In the few times I have been there I have never gotten gluten sick. I have gotten "dear God I need to learn how to know when to stop eating" sick. I usually pile a creme brulee on top of that for good measure. They're pricey. I always get a limeade, my husband usually gets a soda and I never leave without dessert. Once we include a tip we're over the $70 mark. They are also definitely worth it. I would rather eat out rarely and pay a lot for it than eat out a little more frequently, have crappy options (like 2 salads and boiled chicken, I swear that is what I see sometimes) and crappy waitstaff and get myself glutened by some moron who thought it was okay to just take the croutons off a salad.

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Thanks for posting this I saw your pictures the other day. They have one of these in Ft Collins, Co where my son goes to school. We thought about going. It is very pricey and we were taking the 4 of us and a couple of other boys. I hope they move east a bit and put one in KC. It would be a great place for my hub & I to go.

Let me add the link. http://www.rodiziogr...m/all-locations

Did you go to the Trolley Square location?

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We went to the Utah Valley one. We were all the way up in the city in the morning and I expected to be up there all day and eat at the Trolley Square one. Poor hubs thought he was going to freeze to death in the 15-20 degree weather at the zoo and we headed back home to warm up and nap before dinner. The Utah Valley one is pretty close to home, in American Fork.

There is technically another Brazilian grill place called Tucano's that is way closer, but they don't advertise as being so very gluten free friendly and don't make their website (or didn't last I checked) point any of this out either. It is also right next to a University and is staffed mostly by college students. Nothing against kids... but I don't trust a bunch of college age kids to keep me safe. Tucano's also has a much more PARTY!!!! atmosphere, Rodizio is more grown up. I'm not saying Tucano's wouldn't be perfectly safe, and I've been there lots of times pre-celiac. I just am too scared to risk my health to a bunch of college yuppies.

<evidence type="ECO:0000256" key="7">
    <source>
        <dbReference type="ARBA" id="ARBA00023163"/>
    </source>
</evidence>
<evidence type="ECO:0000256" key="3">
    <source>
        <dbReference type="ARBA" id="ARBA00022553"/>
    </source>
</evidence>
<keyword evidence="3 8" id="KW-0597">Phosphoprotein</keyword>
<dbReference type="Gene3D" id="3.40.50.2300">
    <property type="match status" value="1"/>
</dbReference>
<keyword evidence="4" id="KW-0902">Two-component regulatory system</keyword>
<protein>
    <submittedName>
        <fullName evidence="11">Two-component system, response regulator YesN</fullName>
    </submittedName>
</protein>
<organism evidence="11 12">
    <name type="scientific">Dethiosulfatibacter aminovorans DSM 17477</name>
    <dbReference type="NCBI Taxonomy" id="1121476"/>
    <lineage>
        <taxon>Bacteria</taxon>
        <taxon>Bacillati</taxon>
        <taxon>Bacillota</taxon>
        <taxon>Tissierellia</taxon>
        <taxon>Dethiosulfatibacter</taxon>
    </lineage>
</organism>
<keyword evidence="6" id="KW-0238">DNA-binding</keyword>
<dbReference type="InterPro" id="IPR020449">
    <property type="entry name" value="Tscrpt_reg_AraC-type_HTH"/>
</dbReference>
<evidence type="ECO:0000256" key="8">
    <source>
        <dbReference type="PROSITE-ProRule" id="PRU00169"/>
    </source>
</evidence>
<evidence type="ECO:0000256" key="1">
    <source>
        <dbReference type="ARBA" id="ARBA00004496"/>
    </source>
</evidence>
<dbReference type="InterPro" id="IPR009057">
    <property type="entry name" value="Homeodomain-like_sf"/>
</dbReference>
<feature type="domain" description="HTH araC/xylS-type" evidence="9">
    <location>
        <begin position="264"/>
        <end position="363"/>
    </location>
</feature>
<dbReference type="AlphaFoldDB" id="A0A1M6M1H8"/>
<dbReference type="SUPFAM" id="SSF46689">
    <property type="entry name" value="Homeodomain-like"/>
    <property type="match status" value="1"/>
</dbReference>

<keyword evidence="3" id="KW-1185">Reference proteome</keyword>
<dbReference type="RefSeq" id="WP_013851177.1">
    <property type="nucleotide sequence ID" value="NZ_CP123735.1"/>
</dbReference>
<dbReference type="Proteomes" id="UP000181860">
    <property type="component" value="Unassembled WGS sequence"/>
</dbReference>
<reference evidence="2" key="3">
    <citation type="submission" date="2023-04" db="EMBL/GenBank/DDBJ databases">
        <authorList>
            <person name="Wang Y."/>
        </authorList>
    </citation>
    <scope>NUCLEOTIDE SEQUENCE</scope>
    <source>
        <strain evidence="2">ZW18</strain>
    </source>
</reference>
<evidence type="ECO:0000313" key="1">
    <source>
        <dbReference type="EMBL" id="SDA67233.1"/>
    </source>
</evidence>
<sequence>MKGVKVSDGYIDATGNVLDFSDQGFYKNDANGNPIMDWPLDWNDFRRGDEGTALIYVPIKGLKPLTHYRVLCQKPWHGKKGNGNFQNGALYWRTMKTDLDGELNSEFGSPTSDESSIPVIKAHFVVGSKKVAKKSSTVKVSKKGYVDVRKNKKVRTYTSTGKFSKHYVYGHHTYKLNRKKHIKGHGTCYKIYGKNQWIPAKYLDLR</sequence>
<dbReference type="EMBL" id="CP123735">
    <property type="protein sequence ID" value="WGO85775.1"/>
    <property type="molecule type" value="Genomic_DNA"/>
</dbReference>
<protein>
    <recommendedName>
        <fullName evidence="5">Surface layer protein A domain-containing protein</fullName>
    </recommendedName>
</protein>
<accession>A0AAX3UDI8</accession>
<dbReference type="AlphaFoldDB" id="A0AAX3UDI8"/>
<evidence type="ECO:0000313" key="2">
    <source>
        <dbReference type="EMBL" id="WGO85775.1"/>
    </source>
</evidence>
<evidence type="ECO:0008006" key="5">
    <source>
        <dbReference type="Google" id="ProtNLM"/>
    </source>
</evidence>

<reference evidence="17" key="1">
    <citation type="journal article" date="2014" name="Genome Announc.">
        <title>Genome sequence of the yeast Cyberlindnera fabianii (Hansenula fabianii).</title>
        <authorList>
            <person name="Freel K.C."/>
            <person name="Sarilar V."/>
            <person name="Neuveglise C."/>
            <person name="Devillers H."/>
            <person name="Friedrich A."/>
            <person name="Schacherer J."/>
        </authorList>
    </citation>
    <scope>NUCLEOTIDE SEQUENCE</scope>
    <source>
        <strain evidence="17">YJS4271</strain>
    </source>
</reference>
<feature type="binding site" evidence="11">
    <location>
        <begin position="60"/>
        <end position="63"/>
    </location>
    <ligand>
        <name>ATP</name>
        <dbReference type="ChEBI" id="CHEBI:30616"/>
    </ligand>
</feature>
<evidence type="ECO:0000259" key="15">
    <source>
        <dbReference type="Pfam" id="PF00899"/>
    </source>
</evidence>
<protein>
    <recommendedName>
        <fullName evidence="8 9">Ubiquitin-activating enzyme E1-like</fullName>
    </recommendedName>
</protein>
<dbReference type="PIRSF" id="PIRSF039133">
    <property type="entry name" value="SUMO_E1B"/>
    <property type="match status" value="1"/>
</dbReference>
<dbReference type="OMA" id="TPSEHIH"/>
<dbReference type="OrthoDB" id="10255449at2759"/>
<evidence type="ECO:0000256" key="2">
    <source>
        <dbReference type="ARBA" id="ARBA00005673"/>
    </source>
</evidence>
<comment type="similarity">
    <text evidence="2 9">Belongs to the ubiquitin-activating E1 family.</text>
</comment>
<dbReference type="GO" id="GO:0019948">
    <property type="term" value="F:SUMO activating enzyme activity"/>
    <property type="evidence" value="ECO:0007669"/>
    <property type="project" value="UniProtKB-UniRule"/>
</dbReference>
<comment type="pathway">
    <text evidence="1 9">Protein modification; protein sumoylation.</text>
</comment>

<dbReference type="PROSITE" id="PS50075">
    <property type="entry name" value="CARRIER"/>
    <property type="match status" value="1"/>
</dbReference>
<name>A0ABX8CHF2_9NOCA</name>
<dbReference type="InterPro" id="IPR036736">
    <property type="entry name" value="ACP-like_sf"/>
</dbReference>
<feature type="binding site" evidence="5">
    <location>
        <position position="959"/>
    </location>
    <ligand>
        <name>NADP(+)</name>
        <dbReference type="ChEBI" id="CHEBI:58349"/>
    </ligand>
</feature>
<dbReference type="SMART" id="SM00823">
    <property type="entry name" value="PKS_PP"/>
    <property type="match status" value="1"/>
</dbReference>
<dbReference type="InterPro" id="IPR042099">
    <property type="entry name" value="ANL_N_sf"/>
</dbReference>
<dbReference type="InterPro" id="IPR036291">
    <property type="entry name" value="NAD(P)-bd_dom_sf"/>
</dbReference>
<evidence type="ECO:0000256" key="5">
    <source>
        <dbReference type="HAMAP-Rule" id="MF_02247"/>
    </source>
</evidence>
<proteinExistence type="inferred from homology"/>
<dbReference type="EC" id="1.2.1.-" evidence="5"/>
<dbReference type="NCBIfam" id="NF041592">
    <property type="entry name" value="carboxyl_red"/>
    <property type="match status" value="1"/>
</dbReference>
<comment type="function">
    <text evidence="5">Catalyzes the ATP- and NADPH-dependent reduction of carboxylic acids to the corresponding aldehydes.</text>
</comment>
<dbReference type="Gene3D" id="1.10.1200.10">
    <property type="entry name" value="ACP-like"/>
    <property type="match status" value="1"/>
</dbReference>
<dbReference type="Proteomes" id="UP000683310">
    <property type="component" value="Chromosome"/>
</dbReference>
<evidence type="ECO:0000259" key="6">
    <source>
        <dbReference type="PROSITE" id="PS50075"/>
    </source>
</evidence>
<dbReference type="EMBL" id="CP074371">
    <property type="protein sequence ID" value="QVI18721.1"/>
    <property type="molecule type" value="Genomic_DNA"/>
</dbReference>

Also, Rodizio has a far higher proportion of ethnic cabana boys meat servers in my experience. Just sayin'. :D You know... if you're into that sort of thing.

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Just another tip...if price is an issue, try them for lunch. They have a couple less meats, but the price is substantially lower. In Salt Lake, ask for the gluten-free lime pie...to die for.

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It is substantially cheaper at lunch. Unfortunately my husband's (and my) favorites are only served in the evenings. For us it is worth it to go less often and go in the evenings. For people going for the first time to try it, I do highly recommend lunch. It isn't always as busy, and you can decide if it is your sort of thing on a budget instead of spending a small fortune.